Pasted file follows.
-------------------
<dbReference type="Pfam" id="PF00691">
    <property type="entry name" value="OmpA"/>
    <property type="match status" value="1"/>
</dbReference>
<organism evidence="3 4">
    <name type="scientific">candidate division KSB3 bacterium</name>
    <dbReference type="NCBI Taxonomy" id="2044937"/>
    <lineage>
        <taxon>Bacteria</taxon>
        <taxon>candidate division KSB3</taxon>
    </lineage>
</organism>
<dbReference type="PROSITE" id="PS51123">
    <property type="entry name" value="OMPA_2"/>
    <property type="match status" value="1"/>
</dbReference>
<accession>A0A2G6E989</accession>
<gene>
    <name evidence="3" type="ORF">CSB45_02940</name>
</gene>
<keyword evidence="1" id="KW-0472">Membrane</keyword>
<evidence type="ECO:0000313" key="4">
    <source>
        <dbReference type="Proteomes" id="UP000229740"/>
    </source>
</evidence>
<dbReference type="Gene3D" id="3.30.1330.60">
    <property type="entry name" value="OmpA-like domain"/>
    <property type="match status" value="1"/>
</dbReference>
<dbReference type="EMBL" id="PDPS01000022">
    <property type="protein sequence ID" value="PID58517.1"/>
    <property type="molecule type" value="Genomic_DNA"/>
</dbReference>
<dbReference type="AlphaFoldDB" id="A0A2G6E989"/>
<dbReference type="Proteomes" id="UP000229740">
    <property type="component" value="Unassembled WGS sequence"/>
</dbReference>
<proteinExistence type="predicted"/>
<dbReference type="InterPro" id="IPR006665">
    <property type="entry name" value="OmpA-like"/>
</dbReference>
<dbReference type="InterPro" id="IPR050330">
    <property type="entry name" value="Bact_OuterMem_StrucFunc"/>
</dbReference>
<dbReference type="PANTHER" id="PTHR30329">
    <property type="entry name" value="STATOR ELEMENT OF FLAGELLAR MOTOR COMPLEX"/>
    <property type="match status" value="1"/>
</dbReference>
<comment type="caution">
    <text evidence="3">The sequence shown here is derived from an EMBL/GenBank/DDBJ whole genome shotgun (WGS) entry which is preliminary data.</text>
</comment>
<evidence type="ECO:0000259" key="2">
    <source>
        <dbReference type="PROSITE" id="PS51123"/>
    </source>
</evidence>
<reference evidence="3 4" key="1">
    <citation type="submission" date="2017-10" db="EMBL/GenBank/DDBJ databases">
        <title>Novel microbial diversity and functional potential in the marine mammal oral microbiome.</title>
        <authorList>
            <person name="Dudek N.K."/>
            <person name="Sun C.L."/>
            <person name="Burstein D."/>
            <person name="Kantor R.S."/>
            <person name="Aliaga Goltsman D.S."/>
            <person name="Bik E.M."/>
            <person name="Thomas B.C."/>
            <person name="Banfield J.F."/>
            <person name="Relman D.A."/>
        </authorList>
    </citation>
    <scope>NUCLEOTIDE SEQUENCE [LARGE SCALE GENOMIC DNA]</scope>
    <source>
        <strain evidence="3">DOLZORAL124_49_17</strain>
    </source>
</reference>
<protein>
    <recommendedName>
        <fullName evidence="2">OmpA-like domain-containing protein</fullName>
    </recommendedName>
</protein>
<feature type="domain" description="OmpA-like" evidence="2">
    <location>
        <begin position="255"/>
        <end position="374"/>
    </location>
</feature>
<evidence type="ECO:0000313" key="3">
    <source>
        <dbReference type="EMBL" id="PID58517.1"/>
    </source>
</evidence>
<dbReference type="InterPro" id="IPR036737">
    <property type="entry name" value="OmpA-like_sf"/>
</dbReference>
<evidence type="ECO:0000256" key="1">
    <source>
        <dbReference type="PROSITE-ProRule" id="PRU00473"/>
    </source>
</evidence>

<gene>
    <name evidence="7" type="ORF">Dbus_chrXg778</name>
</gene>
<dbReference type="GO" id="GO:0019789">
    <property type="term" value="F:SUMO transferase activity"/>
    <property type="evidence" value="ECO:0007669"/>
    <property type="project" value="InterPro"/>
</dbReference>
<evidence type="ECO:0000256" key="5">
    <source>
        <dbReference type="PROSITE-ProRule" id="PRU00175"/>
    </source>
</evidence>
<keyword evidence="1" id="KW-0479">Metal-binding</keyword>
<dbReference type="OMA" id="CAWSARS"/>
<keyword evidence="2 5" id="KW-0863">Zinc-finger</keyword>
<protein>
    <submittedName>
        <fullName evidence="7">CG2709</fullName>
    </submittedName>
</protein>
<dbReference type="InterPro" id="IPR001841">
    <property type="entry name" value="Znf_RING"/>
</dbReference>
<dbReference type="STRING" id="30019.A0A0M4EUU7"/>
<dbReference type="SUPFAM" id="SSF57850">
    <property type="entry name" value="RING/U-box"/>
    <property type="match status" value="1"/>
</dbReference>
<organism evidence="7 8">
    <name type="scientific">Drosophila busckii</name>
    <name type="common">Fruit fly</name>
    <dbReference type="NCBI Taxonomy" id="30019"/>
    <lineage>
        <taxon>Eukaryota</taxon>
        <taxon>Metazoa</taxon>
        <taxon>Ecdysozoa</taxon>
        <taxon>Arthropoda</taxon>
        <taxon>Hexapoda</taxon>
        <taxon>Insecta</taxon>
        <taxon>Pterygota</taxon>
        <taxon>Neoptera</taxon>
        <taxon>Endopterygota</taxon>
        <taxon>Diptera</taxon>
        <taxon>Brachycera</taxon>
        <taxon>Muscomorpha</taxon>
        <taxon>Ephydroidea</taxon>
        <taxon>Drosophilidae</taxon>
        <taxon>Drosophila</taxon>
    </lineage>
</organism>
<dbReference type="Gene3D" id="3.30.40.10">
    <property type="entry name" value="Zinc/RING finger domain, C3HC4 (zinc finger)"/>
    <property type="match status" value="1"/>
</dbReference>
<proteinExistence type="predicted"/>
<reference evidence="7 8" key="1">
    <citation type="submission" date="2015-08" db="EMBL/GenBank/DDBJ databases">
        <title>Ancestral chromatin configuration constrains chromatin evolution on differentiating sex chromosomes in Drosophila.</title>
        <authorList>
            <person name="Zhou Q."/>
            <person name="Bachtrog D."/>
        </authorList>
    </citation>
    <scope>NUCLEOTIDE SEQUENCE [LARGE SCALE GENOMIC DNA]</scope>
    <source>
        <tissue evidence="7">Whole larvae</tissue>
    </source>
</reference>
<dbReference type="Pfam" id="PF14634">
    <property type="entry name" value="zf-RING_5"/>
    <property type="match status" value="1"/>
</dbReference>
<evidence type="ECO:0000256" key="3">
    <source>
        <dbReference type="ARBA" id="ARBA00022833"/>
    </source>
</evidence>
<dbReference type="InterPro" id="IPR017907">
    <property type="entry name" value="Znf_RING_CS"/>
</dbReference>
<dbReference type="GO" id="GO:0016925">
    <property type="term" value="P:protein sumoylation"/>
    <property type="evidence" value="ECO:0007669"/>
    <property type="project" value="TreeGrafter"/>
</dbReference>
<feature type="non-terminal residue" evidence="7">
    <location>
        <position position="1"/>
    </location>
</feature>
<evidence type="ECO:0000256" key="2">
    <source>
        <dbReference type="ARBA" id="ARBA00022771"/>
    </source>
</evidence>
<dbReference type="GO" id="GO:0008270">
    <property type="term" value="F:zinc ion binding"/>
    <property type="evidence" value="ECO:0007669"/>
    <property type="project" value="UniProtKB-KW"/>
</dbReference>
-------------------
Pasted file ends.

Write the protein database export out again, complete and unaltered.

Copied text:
<dbReference type="Pfam" id="PF00691">
    <property type="entry name" value="OmpA"/>
    <property type="match status" value="1"/>
</dbReference>
<organism evidence="3 4">
    <name type="scientific">candidate division KSB3 bacterium</name>
    <dbReference type="NCBI Taxonomy" id="2044937"/>
    <lineage>
        <taxon>Bacteria</taxon>
        <taxon>candidate division KSB3</taxon>
    </lineage>
</organism>
<dbReference type="PROSITE" id="PS51123">
    <property type="entry name" value="OMPA_2"/>
    <property type="match status" value="1"/>
</dbReference>
<accession>A0A2G6E989</accession>
<gene>
    <name evidence="3" type="ORF">CSB45_02940</name>
</gene>
<keyword evidence="1" id="KW-0472">Membrane</keyword>
<evidence type="ECO:0000313" key="4">
    <source>
        <dbReference type="Proteomes" id="UP000229740"/>
    </source>
</evidence>
<dbReference type="Gene3D" id="3.30.1330.60">
    <property type="entry name" value="OmpA-like domain"/>
    <property type="match status" value="1"/>
</dbReference>
<dbReference type="EMBL" id="PDPS01000022">
    <property type="protein sequence ID" value="PID58517.1"/>
    <property type="molecule type" value="Genomic_DNA"/>
</dbReference>
<dbReference type="AlphaFoldDB" id="A0A2G6E989"/>
<dbReference type="Proteomes" id="UP000229740">
    <property type="component" value="Unassembled WGS sequence"/>
</dbReference>
<proteinExistence type="predicted"/>
<dbReference type="InterPro" id="IPR006665">
    <property type="entry name" value="OmpA-like"/>
</dbReference>
<dbReference type="InterPro" id="IPR050330">
    <property type="entry name" value="Bact_OuterMem_StrucFunc"/>
</dbReference>
<dbReference type="PANTHER" id="PTHR30329">
    <property type="entry name" value="STATOR ELEMENT OF FLAGELLAR MOTOR COMPLEX"/>
    <property type="match status" value="1"/>
</dbReference>
<comment type="caution">
    <text evidence="3">The sequence shown here is derived from an EMBL/GenBank/DDBJ whole genome shotgun (WGS) entry which is preliminary data.</text>
</comment>
<evidence type="ECO:0000259" key="2">
    <source>
        <dbReference type="PROSITE" id="PS51123"/>
    </source>
</evidence>
<reference evidence="3 4" key="1">
    <citation type="submission" date="2017-10" db="EMBL/GenBank/DDBJ databases">
        <title>Novel microbial diversity and functional potential in the marine mammal oral microbiome.</title>
        <authorList>
            <person name="Dudek N.K."/>
            <person name="Sun C.L."/>
            <person name="Burstein D."/>
            <person name="Kantor R.S."/>
            <person name="Aliaga Goltsman D.S."/>
            <person name="Bik E.M."/>
            <person name="Thomas B.C."/>
            <person name="Banfield J.F."/>
            <person name="Relman D.A."/>
        </authorList>
    </citation>
    <scope>NUCLEOTIDE SEQUENCE [LARGE SCALE GENOMIC DNA]</scope>
    <source>
        <strain evidence="3">DOLZORAL124_49_17</strain>
    </source>
</reference>
<protein>
    <recommendedName>
        <fullName evidence="2">OmpA-like domain-containing protein</fullName>
    </recommendedName>
</protein>
<feature type="domain" description="OmpA-like" evidence="2">
    <location>
        <begin position="255"/>
        <end position="374"/>
    </location>
</feature>
<evidence type="ECO:0000313" key="3">
    <source>
        <dbReference type="EMBL" id="PID58517.1"/>
    </source>
</evidence>
<dbReference type="InterPro" id="IPR036737">
    <property type="entry name" value="OmpA-like_sf"/>
</dbReference>
<evidence type="ECO:0000256" key="1">
    <source>
        <dbReference type="PROSITE-ProRule" id="PRU00473"/>
    </source>
</evidence>

<gene>
    <name evidence="7" type="ORF">Dbus_chrXg778</name>
</gene>
<dbReference type="GO" id="GO:0019789">
    <property type="term" value="F:SUMO transferase activity"/>
    <property type="evidence" value="ECO:0007669"/>
    <property type="project" value="InterPro"/>
</dbReference>
<evidence type="ECO:0000256" key="5">
    <source>
        <dbReference type="PROSITE-ProRule" id="PRU00175"/>
    </source>
</evidence>
<keyword evidence="1" id="KW-0479">Metal-binding</keyword>
<dbReference type="OMA" id="CAWSARS"/>
<keyword evidence="2 5" id="KW-0863">Zinc-finger</keyword>
<protein>
    <submittedName>
        <fullName evidence="7">CG2709</fullName>
    </submittedName>
</protein>
<dbReference type="InterPro" id="IPR001841">
    <property type="entry name" value="Znf_RING"/>
</dbReference>
<dbReference type="STRING" id="30019.A0A0M4EUU7"/>
<dbReference type="SUPFAM" id="SSF57850">
    <property type="entry name" value="RING/U-box"/>
    <property type="match status" value="1"/>
</dbReference>
<organism evidence="7 8">
    <name type="scientific">Drosophila busckii</name>
    <name type="common">Fruit fly</name>
    <dbReference type="NCBI Taxonomy" id="30019"/>
    <lineage>
        <taxon>Eukaryota</taxon>
        <taxon>Metazoa</taxon>
        <taxon>Ecdysozoa</taxon>
        <taxon>Arthropoda</taxon>
        <taxon>Hexapoda</taxon>
        <taxon>Insecta</taxon>
        <taxon>Pterygota</taxon>
        <taxon>Neoptera</taxon>
        <taxon>Endopterygota</taxon>
        <taxon>Diptera</taxon>
        <taxon>Brachycera</taxon>
        <taxon>Muscomorpha</taxon>
        <taxon>Ephydroidea</taxon>
        <taxon>Drosophilidae</taxon>
        <taxon>Drosophila</taxon>
    </lineage>
</organism>
<dbReference type="Gene3D" id="3.30.40.10">
    <property type="entry name" value="Zinc/RING finger domain, C3HC4 (zinc finger)"/>
    <property type="match status" value="1"/>
</dbReference>
<proteinExistence type="predicted"/>
<reference evidence="7 8" key="1">
    <citation type="submission" date="2015-08" db="EMBL/GenBank/DDBJ databases">
        <title>Ancestral chromatin configuration constrains chromatin evolution on differentiating sex chromosomes in Drosophila.</title>
        <authorList>
            <person name="Zhou Q."/>
            <person name="Bachtrog D."/>
        </authorList>
    </citation>
    <scope>NUCLEOTIDE SEQUENCE [LARGE SCALE GENOMIC DNA]</scope>
    <source>
        <tissue evidence="7">Whole larvae</tissue>
    </source>
</reference>
<dbReference type="Pfam" id="PF14634">
    <property type="entry name" value="zf-RING_5"/>
    <property type="match status" value="1"/>
</dbReference>
<evidence type="ECO:0000256" key="3">
    <source>
        <dbReference type="ARBA" id="ARBA00022833"/>
    </source>
</evidence>
<dbReference type="InterPro" id="IPR017907">
    <property type="entry name" value="Znf_RING_CS"/>
</dbReference>
<dbReference type="GO" id="GO:0016925">
    <property type="term" value="P:protein sumoylation"/>
    <property type="evidence" value="ECO:0007669"/>
    <property type="project" value="TreeGrafter"/>
</dbReference>
<feature type="non-terminal residue" evidence="7">
    <location>
        <position position="1"/>
    </location>
</feature>
<evidence type="ECO:0000256" key="2">
    <source>
        <dbReference type="ARBA" id="ARBA00022771"/>
    </source>
</evidence>
<dbReference type="GO" id="GO:0008270">
    <property type="term" value="F:zinc ion binding"/>
    <property type="evidence" value="ECO:0007669"/>
    <property type="project" value="UniProtKB-KW"/>
</dbReference>